Cynthia's Story

Faces of TrueAccord is a project seeking to take away the stigma and fear around debt collection by sharing customer stories. Here is an interview with TrueAccord customer Cynthia Beard.


Cynthia Beard


Life Coach



Cynthia Beard

Cynthia Beard


Life Coach



Tell me about yourself

CB: I’ve always been interested in people, and their stories. I’m a writer and reader at heart. As a result of that, I’m into personal development, faith and what drives people in their everyday life. A few years ago, I decided to quit my job in the wedding and events industry to become a professional life coach.

What led you to that decision?

CB: Growing up, I’ve always been really close to my mom. Before adopting me, she lost two biological children…she went through all these things in her life, but she never lost her spirit for living. She was so excited and curious about what’s next.

My mom was vivacious and silly and always the type of person who made ideas happen. I remember when she was around 55, she said “I wanna learn how to ride a motorcycle!” and I was like, “What? No!” (laughter) She had this spirit of adventure.
In 2013, my mother had a kidney transplant and everything was going really great. She was on dialysis every day in the year leading up to that. But after the transplant, she contracted a virus and wasn’t able to fight it off because she was on immunosuppressants. She went into the hospital on Monday and was gone by Friday. I was there for the last hour of her life. It was a really traumatic experience for me, but also, one that I am grateful for.

I’m so sorry for your loss.

CB:​ In the course of one hour, I watched her deteriorate to the point of no longer being here. On a truly visceral level, I understood what my mother showed me her whole life—that life is a gift.

I started asking myself, here’s my mom who had such an exuberance of life! And here I am, healthy, in my 30s, and I’m living every day, miserable. I had these dreams but was too afraid to go after them. Her passing was the greatest gift because it became my catalyst.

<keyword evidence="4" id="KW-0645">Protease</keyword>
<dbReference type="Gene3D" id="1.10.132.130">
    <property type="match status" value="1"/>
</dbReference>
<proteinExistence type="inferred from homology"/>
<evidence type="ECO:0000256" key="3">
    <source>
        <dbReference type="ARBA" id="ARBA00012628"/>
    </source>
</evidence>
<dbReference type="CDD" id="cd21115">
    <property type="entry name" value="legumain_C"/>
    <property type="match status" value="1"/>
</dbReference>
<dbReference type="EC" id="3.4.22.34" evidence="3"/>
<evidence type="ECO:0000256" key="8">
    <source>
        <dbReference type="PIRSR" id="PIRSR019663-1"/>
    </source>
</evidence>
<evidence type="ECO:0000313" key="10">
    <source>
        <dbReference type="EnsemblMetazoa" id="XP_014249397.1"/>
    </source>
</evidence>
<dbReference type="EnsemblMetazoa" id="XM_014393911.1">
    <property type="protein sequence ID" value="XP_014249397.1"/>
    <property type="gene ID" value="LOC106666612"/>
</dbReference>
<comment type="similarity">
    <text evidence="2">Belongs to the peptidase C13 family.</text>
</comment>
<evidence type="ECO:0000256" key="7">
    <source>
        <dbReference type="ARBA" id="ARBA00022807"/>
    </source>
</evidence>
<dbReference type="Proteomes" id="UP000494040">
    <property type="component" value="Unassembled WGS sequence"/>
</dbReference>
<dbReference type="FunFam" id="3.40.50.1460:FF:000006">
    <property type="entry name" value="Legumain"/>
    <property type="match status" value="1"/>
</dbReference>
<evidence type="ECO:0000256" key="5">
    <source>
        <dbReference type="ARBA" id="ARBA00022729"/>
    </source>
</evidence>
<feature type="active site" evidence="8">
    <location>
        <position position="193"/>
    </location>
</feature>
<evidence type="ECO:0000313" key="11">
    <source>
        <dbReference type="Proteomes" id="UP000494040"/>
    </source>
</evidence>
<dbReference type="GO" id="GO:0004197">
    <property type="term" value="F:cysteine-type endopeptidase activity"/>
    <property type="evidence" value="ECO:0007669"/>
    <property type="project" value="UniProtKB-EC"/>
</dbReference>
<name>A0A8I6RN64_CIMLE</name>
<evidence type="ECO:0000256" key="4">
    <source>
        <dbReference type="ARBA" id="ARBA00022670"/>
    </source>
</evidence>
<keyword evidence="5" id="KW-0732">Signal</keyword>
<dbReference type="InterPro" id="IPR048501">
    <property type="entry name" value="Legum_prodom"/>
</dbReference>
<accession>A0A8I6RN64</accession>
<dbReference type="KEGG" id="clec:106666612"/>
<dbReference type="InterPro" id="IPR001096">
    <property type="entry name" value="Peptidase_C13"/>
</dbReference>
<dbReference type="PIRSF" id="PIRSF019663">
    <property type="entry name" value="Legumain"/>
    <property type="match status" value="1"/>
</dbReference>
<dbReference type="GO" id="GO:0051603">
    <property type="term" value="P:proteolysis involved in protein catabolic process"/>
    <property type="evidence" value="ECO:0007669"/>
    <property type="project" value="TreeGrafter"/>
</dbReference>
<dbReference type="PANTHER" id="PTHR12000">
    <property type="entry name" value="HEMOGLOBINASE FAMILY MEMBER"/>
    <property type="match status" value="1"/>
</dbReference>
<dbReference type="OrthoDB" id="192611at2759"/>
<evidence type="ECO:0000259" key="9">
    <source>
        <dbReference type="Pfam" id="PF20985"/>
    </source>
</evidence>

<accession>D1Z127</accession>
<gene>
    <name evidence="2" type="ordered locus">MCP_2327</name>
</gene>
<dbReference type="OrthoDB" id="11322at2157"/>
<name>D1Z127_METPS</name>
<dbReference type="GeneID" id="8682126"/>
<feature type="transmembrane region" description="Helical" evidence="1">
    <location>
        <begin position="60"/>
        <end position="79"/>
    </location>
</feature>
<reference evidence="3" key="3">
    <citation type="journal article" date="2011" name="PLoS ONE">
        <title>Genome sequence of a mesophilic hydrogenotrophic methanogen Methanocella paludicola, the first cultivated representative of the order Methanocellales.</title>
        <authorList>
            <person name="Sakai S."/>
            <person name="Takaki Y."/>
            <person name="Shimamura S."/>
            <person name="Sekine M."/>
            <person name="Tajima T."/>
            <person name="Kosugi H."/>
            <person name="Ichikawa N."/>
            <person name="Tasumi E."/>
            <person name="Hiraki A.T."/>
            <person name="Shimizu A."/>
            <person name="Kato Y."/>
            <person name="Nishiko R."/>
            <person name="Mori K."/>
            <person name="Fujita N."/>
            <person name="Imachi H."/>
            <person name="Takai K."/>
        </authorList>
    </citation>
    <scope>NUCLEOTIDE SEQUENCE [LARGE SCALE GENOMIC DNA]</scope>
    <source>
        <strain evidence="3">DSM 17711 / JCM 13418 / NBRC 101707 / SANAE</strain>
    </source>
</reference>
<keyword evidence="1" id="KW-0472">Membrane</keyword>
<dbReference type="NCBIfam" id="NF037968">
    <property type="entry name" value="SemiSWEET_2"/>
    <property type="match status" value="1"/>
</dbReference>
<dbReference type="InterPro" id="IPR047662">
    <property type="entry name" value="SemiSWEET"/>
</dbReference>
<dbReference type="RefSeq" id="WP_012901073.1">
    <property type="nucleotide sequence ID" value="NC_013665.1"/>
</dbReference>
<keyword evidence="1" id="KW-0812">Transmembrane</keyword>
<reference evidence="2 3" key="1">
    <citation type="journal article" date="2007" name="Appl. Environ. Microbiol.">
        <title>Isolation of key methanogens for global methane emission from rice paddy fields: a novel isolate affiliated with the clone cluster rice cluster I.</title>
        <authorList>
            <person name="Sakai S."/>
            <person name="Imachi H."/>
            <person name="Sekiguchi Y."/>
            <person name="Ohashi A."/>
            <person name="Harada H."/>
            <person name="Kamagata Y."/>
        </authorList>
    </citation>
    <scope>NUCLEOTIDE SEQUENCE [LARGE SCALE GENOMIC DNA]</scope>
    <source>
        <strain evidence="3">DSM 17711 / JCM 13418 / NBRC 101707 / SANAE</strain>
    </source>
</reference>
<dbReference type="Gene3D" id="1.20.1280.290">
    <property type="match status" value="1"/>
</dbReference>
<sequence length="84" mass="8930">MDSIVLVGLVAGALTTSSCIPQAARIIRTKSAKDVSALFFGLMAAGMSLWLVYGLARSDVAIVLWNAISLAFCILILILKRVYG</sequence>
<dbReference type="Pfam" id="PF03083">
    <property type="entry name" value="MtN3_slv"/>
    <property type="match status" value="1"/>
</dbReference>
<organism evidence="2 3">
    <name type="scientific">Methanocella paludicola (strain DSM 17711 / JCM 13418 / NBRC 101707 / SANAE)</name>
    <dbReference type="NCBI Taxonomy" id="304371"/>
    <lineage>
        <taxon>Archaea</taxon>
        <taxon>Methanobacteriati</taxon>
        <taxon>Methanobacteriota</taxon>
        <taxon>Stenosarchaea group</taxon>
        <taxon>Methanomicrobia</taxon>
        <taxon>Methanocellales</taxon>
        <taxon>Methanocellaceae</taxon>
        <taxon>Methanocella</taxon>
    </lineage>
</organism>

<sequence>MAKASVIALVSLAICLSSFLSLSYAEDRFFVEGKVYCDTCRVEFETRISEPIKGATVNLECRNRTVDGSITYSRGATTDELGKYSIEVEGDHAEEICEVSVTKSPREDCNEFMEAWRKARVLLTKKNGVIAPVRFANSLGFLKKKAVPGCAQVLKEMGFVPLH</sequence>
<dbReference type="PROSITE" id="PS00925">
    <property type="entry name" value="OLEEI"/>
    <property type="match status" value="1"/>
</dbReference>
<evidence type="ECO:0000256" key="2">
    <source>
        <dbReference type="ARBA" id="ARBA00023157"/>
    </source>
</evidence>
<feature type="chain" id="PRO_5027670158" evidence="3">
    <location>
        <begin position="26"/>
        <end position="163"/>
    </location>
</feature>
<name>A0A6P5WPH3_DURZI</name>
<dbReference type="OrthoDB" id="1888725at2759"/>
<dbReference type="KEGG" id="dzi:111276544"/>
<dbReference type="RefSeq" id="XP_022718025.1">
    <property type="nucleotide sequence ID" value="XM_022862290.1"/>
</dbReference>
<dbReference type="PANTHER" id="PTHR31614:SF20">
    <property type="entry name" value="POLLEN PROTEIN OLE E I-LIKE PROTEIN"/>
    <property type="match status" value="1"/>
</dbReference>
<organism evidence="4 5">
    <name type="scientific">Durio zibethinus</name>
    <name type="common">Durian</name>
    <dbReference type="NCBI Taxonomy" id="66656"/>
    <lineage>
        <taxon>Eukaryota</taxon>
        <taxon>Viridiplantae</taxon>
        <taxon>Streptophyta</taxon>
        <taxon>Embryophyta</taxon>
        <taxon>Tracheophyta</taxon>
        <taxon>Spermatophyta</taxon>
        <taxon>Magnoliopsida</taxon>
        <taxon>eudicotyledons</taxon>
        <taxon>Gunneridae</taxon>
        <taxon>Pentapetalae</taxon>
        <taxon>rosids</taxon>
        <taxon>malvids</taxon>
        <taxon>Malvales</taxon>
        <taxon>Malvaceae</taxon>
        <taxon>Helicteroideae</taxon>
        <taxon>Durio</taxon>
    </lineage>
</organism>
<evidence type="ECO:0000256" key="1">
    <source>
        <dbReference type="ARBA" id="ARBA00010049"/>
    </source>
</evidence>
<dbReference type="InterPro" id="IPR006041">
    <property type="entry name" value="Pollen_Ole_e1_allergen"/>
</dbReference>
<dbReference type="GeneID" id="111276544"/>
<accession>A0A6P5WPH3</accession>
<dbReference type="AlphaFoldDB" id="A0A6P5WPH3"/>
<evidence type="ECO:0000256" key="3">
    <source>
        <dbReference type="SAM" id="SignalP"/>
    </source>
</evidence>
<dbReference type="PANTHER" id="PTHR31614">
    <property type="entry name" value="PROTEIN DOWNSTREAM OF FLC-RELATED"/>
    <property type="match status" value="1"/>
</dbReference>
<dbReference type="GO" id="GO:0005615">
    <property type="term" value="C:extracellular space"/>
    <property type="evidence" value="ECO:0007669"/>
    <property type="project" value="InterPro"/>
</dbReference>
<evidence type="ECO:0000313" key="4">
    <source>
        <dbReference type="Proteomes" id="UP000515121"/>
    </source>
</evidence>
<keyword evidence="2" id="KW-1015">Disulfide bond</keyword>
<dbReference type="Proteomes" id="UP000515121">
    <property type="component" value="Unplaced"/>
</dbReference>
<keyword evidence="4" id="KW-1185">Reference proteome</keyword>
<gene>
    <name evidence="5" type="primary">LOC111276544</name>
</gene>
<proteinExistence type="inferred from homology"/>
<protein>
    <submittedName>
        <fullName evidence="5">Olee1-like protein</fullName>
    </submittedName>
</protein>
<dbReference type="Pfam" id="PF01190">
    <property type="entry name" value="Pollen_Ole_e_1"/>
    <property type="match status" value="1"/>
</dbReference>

So I made a plan to quit my job when I could and start my business.

How did you start setting up your business?

CB: I took out a few separate small loans, not all at the same time, to pay for everyday living expenses that I was falling behind on. Then, I would set up an automatic payment plan. But over time I found myself in a pattern where I’d have the income from my business to make my first 2 or 3 payments, but not for the 4th or 5th. So to solve the problem, I’d take out another loan. It was like this rolling avalanche, and I didn’t feel comfortable asking anyone for help.

When that spiral started happening, I felt shame that I had to a) take out debt in the first place and b) I was in over my head and I didn’t see a way out. At the time, I felt like my only option was to quit the dream and go back to working full-time; but even then, I’d be working just to pay back my debt so where was the joy and the living in that? I felt so stuck that I just didn’t do anything, which only made the situation worse.

Time went by, and those debts were handed over to debt collection companies. And as those companies started calling and sending letters through the mail, I responded by hiding because I truly didn’t see a way out. It seemed that any amount of money I’d earn would have to go directly to paying my rent and my debt. There’d be nothing left over. As it was already, I didn’t go to the movies, and I love movies! I very rarely went out to dinner, ever. I didn’t see a solution where I could feel like I would have any semblance of quality of life, so my response was to hide.

Then what happened?

CB: Debt collection calls became more frequent and I was eventually served papers to my home and to my place of business (at the job I took to earn some additional income). There’s nothing more embarrassing than to be served papers in front of your boss. I’ve only been served papers twice. When you set up a debt repayment program and fall behind, you’re officially in breach of that contract and can now be sued for that money.

The first time I was served, it happened to me at my childhood house, so my dad and my brother became aware of this debt. I was even more embarrassed and more ashamed, which made the situation worse. The one that happened at my place of business, thank God the process server recognized the humiliation of the situation, and he didn’t say “You’ve been served, and this is from a debt collector.” He just asked my name and pulled out a clipboard and pointed to what this was for. He was trying to be discreet, but still, I was so humiliated.